* In Bhavishyottara and Bramhavaivarta Purana, Diwali is associated with the Daitya king Bali, who is allowed to return to earth once a year.
The Five days of Diwali
Diwali is celebrated over five days in most of North India. All the days except Diwali are named using the designation in the Indian calendar. A lunar half-month is 15 days. Diwali as a new-moon day, marks the last day of a 15-day period.
1. Dhan-trayodashi or Dhan teras: Dhan means “wealth” and Trayodashi means “13th day”. Thus, as the name implies, this day falls on the 13th day of the first half of the lunar month. It is an auspicious day for shopping. (Gujarati: Dhan Teras)
2. Naraka Chaturdasi: Narak means ‘of a new era of Light and Knowledge’. Chaturdasi implies fourteenth day. (Gujarati: Kali Chaudas)
3. Diwali: the actual day of Diwali, is celebrated on the third day of the festival, when the moon completely wanes and total darkness sets in the night sky.
4. Varsha-pratipada or Padwa: Beginning of the New Year (Kartikadi Vikram). Pratipada means the first. (Gujarati: Bestu Varas)
5. Bhayiduj (also Bhayyaduj, Bhaubeej or Bhayitika) — on this day, brothers and sisters meet to express their love and affection for each other. (Gujarati: Bhai Bij, Bengali: Bhai Phota)
The celebrations vary in different regions:
* In Southern India, naraka chaturdashii is the main day, with firecrackers at dawn.
* The main festival is on Amavasya evening with Lakshmi Puja which is followed by lighting of oil lamps around the house.
As per spiritual references, on this day ‘Laxmi-panchayatan’ enters the Universe. Sri Vishnu, Sri Indra, Sri Kuber, Sri Gajendra and Sri Laxmi are elements of this ‘panchayatan’ (a group of five).
The tasks of these elements are:
Vishnu: Happiness (happiness and satisfaction)
Indra: Opulence (satisfaction due to wealth)
Kuber: Wealth (one who gives away wealth)
Gajendra: Carries the wealth
Laxmi: Divine Energy (Shakti) which provides energy to all the above activities.
Importance of Laxmi Pujan
A. Destruction of distressing energies On this particular day, Goddess Laxmi’s destroyer (marak) form is active, since it is the new moon day. The spiritual emotion of the person doing ritualistic worship, activates Goddess Laxmi’s marak form and destroys the distressing frequencies in the environment.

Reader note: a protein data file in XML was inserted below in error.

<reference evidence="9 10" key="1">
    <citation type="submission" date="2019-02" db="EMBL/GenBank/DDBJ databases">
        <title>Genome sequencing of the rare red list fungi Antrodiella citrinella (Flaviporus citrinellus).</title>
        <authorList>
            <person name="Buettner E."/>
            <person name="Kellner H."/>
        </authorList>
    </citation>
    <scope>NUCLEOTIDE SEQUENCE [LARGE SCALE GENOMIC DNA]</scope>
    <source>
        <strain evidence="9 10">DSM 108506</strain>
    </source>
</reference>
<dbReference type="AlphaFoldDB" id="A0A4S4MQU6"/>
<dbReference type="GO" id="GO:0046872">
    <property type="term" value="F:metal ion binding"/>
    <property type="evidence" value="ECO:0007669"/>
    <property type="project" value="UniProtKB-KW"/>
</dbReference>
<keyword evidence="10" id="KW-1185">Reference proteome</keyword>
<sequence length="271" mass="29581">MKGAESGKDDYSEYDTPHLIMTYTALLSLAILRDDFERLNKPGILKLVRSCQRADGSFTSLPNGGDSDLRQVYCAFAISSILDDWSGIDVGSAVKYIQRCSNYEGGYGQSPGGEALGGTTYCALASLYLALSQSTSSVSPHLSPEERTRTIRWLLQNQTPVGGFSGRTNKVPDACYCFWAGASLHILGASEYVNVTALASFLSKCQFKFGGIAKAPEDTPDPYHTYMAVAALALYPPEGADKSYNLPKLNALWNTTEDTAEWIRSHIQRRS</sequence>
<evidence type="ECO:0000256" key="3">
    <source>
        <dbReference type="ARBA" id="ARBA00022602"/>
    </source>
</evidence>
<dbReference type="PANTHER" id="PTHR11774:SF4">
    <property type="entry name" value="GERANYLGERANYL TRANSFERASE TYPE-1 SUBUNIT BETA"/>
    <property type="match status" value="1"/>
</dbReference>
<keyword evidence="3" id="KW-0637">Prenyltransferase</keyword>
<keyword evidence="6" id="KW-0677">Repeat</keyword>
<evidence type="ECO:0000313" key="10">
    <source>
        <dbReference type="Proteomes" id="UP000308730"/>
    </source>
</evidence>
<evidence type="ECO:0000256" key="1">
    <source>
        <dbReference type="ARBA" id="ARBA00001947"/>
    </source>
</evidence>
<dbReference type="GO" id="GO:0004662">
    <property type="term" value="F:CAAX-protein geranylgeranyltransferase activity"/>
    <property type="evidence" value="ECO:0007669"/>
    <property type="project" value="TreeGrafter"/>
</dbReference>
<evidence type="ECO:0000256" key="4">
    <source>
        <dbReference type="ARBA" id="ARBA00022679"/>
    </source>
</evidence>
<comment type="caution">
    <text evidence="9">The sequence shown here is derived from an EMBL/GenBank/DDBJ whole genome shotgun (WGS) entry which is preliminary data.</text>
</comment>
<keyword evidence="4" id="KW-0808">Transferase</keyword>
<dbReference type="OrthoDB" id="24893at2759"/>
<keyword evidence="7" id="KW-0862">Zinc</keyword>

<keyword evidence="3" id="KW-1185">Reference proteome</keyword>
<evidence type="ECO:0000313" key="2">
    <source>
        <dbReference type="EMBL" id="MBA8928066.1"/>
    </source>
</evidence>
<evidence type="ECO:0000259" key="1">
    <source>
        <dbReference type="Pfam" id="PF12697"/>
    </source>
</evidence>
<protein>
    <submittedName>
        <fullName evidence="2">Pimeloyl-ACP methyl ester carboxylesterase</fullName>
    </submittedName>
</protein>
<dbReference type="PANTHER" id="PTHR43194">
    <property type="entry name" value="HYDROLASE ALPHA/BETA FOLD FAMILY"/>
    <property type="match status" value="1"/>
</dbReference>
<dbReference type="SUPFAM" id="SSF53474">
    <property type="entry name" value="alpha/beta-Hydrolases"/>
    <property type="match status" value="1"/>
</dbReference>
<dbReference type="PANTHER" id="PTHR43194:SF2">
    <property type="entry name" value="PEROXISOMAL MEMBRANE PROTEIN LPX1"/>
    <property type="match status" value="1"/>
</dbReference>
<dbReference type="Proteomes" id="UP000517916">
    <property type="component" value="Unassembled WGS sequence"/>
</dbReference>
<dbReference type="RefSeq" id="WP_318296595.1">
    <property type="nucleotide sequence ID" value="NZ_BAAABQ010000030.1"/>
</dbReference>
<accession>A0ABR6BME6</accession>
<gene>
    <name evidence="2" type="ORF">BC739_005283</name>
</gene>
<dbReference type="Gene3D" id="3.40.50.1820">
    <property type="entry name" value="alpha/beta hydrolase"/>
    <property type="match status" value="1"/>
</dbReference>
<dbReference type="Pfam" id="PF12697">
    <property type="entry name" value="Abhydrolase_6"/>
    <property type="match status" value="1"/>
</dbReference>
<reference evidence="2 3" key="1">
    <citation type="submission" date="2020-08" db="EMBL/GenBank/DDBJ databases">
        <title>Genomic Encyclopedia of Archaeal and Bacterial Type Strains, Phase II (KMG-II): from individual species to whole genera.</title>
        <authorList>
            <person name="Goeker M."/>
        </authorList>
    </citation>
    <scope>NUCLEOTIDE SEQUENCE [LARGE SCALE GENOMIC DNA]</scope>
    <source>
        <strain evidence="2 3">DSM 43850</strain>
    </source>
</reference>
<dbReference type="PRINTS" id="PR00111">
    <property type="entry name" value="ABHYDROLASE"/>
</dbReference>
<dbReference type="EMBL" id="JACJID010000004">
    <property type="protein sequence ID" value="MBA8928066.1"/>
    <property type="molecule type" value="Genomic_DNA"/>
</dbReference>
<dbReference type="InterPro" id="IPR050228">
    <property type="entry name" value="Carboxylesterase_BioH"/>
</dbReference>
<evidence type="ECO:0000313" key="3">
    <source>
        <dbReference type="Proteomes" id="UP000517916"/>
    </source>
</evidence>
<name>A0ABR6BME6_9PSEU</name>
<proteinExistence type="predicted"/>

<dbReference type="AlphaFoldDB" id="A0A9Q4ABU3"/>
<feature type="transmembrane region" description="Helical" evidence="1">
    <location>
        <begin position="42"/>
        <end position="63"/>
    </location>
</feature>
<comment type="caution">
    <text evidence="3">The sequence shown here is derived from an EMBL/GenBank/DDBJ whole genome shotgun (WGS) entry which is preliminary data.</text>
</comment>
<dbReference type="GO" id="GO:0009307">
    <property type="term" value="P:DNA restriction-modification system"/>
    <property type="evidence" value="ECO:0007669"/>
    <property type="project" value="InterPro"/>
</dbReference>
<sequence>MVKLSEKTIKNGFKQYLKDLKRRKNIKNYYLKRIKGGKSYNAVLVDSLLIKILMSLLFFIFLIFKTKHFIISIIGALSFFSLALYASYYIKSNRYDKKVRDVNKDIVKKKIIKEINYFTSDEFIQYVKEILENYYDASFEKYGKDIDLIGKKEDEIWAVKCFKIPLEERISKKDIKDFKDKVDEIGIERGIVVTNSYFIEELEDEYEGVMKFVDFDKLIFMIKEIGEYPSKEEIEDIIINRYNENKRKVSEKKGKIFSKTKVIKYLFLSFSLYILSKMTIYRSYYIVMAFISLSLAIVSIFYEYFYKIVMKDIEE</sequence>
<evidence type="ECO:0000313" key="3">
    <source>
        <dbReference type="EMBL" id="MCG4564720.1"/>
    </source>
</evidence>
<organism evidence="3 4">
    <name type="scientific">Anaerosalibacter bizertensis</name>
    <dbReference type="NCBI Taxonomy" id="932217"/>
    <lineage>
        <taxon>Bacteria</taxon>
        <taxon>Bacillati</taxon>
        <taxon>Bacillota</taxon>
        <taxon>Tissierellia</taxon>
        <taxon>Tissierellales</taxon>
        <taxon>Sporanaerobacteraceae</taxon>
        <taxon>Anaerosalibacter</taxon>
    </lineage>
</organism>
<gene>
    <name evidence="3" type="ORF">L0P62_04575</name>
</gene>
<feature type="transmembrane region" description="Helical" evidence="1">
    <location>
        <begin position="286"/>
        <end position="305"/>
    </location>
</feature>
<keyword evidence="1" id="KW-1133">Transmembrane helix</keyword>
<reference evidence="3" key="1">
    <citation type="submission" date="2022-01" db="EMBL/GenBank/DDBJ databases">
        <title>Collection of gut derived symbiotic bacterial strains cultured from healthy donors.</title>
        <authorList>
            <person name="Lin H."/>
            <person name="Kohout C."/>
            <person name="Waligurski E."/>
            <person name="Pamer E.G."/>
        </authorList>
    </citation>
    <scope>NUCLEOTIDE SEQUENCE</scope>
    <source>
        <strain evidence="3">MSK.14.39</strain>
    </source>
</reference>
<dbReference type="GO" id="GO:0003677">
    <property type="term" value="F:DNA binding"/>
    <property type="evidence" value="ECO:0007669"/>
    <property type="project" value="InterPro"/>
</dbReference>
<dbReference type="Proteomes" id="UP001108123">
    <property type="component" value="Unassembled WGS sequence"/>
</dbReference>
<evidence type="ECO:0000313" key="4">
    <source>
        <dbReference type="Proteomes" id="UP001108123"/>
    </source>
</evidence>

B. Arrival of other Gods (Devtas): Lord Indra and other male deities also get drawn to the place of ritualistic worship and follow Goddess Laxmi. Thus happiness, opulence, prosperity, stability and wealth is maintained in the premise (Vastu) by worshiping the 5 elements or Deities
Diwali in Sikhism
Sikhs celebrate Diwali to commemorate the laying of the foundation stone for the Golden Temple in 1577. It is also known as Bandi Chhorh Divas. The Mughal emperor Jahangir arrested the Sikh Guru Hargobind and imprisoned him in Gwalior. Later Jehangir relented and released the Guru. The Guru asked that 52 rulers imprisoned with him should also be released. To the joy of the Sikhs the Guru returned to Amritsar on Diwali and it prompted the followers to celebrate the day with joy and happiness.
On Diwali the Sikhs illuminate their Gurdwaras and homesare with Deewé (earthen oil lamps) or candles. Early in the morning, Sikh pilgrims take a dip in the sacred tank while reciting Japji Sahib, and then pray at the Golden Temple. Circumambulation of the tank is done.
Diwali in Jainism
Lord Mahavira, the last of the Jain Tirthankaras, attained Nirvana on this day at Pavapuri. According to Jain tradition the chief disciple of Mahavira, Ganadhar Gautam Swami also attained complete knowledge on this very day, thus making Diwali a really special occasion for the Jains to celebrate.
Diwali is first mentioned in Jain books as the date of the nirvana of Lord Mahavira. The oldest use of the word “Diwali/Dipavali” occurs in Harivamsha-Purana written by Acharya Jinasena, composed in Shaka Samvat 705. The sample of text containing the word Diwali is below:
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Thus people in Bharata every year celebrate famous “Dipalikaya”, to reverently worship the Jinendra on the occasion of his nirvana on the amavasya of Kartika month.
Significance of lamps: The Kalpasutra by Acharya Bhadrabahu, 3rd century BC, explains the significance of lights: “??? ?? ?????????, ??????????? ????????”, with light of knowledge gone, we make light of ordinary matter.